This draft screening assessment includes consideration of information on chemical properties, environmental fate, hazards, uses and exposures, including additional information submitted by stakeholders. Relevant data were identified up to April 2019. Empirical data from key studies as well as results from models were used to reach proposed conclusions. When available and relevant, information presented in assessments from other jurisdictions (i.e. Australia’s National Industrial Chemicals Notification and Assessment Scheme (NICNAS), the Joint FAO/WHO Expert Committee on Food Additives (JECFA) and the European Food Safety Authority (EFSA)) was considered.

This draft screening assessment was prepared by staff in the CEPA Risk Assessment Program at Health Canada and Environment and Climate Change Canada and incorporates input from other programs within these departments. The human health portions of this assessment have undergone external review and/or consultation. Comments on the technical portions relevant to human health were received from Tetra Tech Inc. (Theresa Lopez, Jennifer Flippin and Joan Garey). The ecological portion of this assessment is based on the ERC document (published July 30, 2016), which was subject to an external review as well as a 60-day public comment period. While external comments were taken into consideration, the final content and outcome of this draft screening assessment remain the responsibility of Health Canada and Environment and Climate Change Canada.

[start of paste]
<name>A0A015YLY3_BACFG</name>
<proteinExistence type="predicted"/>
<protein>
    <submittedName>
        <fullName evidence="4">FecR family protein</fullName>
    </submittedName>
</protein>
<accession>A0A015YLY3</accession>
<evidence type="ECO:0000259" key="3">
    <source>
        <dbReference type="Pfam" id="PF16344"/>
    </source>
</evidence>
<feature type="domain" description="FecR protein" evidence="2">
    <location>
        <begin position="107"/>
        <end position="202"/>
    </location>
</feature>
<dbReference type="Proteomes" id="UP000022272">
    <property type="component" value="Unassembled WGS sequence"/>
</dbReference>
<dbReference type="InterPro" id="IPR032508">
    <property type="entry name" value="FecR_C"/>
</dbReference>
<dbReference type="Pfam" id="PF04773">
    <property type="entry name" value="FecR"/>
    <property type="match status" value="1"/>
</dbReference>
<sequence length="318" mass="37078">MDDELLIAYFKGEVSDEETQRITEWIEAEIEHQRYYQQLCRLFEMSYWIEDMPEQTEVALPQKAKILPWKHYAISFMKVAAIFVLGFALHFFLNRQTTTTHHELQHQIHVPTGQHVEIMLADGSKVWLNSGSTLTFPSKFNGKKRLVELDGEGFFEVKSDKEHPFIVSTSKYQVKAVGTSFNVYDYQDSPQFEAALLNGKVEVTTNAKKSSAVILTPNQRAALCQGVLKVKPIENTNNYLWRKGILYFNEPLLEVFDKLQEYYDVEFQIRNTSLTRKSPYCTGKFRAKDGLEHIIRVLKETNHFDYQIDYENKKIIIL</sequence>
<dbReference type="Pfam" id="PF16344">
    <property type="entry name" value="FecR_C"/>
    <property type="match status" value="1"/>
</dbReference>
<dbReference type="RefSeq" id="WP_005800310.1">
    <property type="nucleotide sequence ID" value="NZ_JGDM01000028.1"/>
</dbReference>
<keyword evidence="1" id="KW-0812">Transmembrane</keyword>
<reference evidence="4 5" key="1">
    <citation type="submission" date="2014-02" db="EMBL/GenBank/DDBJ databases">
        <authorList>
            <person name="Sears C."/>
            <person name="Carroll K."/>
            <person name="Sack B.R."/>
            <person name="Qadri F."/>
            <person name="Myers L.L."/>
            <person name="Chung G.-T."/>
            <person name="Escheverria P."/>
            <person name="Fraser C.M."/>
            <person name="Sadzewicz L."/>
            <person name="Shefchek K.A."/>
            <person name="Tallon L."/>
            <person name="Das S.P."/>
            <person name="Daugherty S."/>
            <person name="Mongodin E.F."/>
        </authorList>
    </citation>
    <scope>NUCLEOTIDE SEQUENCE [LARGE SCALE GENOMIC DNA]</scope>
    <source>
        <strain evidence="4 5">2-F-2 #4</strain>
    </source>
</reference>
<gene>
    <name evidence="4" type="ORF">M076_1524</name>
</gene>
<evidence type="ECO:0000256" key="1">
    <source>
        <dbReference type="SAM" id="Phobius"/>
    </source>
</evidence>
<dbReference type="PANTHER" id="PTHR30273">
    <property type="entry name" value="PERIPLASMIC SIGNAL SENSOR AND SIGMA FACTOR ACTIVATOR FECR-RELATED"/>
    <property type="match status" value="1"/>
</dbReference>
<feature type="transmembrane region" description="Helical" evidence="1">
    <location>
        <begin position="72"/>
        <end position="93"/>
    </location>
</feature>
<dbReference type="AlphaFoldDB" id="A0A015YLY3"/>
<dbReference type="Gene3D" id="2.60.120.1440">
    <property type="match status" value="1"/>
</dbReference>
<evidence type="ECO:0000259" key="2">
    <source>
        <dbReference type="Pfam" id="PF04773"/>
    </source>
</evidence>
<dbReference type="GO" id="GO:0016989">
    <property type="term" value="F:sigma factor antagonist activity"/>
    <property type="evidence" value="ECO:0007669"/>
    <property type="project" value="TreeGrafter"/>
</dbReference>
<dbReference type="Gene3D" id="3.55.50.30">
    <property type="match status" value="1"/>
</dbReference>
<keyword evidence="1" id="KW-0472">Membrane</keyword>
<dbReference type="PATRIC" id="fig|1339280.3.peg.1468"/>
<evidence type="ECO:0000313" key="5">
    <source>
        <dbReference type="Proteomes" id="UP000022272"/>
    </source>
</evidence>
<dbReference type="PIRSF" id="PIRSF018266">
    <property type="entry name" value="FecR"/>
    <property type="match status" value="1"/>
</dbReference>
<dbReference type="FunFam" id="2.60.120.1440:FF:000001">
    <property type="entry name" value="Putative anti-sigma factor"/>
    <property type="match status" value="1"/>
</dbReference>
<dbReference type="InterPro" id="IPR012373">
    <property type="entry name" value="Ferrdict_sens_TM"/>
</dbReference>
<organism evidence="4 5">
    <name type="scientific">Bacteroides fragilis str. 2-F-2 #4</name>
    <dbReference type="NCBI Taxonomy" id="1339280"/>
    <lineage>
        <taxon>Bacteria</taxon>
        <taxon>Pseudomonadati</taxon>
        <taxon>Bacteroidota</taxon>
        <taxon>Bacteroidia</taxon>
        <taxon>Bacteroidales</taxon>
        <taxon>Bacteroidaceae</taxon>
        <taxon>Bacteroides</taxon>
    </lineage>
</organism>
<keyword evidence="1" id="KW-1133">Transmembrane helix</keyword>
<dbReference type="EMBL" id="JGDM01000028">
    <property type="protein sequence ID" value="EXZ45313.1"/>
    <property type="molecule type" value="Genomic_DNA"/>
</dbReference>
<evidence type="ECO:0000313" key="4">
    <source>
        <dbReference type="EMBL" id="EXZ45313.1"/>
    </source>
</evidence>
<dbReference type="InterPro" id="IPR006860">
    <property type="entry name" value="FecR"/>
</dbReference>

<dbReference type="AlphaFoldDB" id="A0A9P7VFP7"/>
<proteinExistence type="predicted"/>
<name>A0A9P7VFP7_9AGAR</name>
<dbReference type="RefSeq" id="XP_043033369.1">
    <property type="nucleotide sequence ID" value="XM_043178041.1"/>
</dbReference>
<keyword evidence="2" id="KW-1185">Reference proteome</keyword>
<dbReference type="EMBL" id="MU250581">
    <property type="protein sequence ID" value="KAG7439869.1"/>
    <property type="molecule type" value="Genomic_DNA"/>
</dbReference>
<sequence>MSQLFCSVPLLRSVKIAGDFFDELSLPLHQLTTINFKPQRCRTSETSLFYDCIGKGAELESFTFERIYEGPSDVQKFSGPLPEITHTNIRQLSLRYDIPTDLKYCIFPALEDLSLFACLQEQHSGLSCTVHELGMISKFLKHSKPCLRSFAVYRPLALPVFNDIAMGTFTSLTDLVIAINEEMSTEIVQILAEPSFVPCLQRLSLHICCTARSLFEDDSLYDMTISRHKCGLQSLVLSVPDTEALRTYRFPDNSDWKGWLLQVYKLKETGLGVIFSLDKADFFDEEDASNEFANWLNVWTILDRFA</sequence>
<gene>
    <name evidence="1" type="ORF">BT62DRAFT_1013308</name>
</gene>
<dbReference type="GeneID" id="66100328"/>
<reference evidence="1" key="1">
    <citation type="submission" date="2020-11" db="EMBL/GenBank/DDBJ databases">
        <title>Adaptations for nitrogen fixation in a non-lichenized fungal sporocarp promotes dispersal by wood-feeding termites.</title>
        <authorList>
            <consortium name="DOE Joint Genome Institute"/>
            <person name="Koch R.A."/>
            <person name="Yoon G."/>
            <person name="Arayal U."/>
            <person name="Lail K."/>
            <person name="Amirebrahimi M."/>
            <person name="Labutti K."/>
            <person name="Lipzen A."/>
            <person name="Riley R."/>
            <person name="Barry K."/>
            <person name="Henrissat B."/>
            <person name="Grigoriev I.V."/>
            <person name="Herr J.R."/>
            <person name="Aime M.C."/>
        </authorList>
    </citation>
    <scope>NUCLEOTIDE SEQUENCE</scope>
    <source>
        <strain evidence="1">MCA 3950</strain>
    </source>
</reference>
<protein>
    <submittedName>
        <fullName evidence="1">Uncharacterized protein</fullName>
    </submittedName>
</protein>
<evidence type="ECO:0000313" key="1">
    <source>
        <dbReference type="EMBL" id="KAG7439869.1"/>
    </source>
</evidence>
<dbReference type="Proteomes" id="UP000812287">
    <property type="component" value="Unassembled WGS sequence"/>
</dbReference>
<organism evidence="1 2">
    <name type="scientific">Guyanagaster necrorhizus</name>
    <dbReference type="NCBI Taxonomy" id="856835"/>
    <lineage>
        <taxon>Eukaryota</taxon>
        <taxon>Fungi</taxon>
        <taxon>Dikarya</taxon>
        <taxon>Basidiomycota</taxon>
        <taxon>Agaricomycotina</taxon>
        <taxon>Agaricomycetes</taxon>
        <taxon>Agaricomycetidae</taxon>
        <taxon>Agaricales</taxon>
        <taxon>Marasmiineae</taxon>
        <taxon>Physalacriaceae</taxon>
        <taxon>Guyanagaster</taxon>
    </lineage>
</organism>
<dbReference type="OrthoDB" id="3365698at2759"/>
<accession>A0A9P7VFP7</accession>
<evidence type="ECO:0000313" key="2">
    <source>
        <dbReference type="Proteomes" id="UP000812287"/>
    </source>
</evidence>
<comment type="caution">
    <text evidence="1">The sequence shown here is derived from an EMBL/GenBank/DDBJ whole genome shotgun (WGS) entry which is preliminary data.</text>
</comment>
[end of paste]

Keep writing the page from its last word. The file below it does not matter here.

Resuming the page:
This draft screening assessment focuses on information critical to determining whether substances meet the criteria as set out in section 64 of CEPA by examining scientific information and incorporating a weight–of-evidence approach and precaution.Footnote 2  This draft screening assessment presents the critical information and considerations on which the proposed conclusion is based.

2. Substance identity

The Chemical Abstracts Service Registry Number (CAS RNFootnote 3 ), Domestic Substances List (DSL) name, common name and molecular structure for coumarin 1 are presented in Table 2‑1.

Table 2-1. Substance identity
CAS RN DSL name (common name)Chemical structure and molecular formulaMolecular weight (g/mol)Reference
91-44-1 2H-1-Benzopyran-2-one, 7-(diethylamino)-4-methyl-  (coumarin 1)CCN(CC)C1=CC2=C(C=C1)C(=CC(=O)O2)CC14H17NO2231.30ChemIDplus 1993-

2.1 Selection of analogues

A read-across approach using data from analogues was used to inform the human health assessment. Analogues were selected that were structurally similar to the substance in this assessment (similar physical-chemical properties, metabolism) and that had relevant empirical data that could be used to read-across to endpoints with limited empirical data for the substance in this assessment. Information on the identities and chemical structure of the analogues used to inform this assessment are presented in Table 2‑2. Appendix A provides further details on the factors considered in the identification of analogues. For further information on the physical-chemical properties and health effects data available on the analogues, refer to Appendix B.

Table 2-2. Analogue identity
CAS RN DSL name (common name)Chemical structure and molecular formulaMolecular weight (g/mol)Reference